February 17, 2003

Fry Brown to speak, Feb. 20

By Jan Gleason

Emory’s next Great Teachers Lecture Series event will feature Teresa Fry Brown of the Candler School of Theology, who will discuss “Transformative Voices: Speak-ing Liberty and Justice for All,” on Thursday, Feb. 20, at 7:30 p.m. in Miller-Ward Alumni House.

Fry Brown will examine how public figures speak about gender, race and ethnicity, and suggest ways to be more careful and more care-filled in public rhetoric.

“The ways in which we use language in public settings can sometimes be more oppressive than liberating,” she said. “I’m going to examine how language currently is used in public sacred rhetoric and in the political arena and suggest ways to be more inclusive in how we articulate faith statements.”

Fry Brown said a public example of language that needs to be transformed is the singing of “God Bless America” in many public settings in the wake of Sept. 11.

“Implicit in this is the sense that we are asking God to only bless America and not anything that is not American,” she said. “We have to consider the language we use and transform the dialogue so that everyone is affirmed. In processing our values and backgrounds, we’re all going to say things that are not socially acceptable, but we need to find a way to seek justice in our language.”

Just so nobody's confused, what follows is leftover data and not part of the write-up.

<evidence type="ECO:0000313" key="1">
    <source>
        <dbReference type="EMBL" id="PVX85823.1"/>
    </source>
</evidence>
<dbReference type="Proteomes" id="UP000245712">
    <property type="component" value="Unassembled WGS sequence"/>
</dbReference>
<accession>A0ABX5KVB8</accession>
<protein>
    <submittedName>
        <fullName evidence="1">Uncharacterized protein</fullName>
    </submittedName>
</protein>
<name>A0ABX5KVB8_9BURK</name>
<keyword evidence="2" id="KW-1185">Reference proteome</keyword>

Fry Brown is assistant professor of homiletics at Candler, where she has been a member of the faculty since 1994. Her research interests include homiletics with an emphasis in African American preaching styles, church history and womanist theology, ethics, sociology and history. She is the author of God Don’t Like Ugly: African American Women Handing on Spiritual Values (Abingdon Press, 2000). Her second book, Weary Throats and New Songs: Black Women Proclaiming God’s Word, will be released by Abingdon in June.

She holds bachelor’s and master’s degrees in speech pathology and audiology from Central Missouri State University, a master of divinity degree from Iliff School of Theology, and a Ph.D. from Iliff and the University of Denver. She is an ordained itinerant minister in the African Methodist Episcopal Church, and serves as the associate pastor of New Bethel African Methodist Episcopal Church in Lithonia. Prior to enrolling at Iliff, Fry Brown worked as a speech-language pathologist.

The event is free and open to the public. For more information, call the Center
for Lifelong Learning at 404-727-6000.






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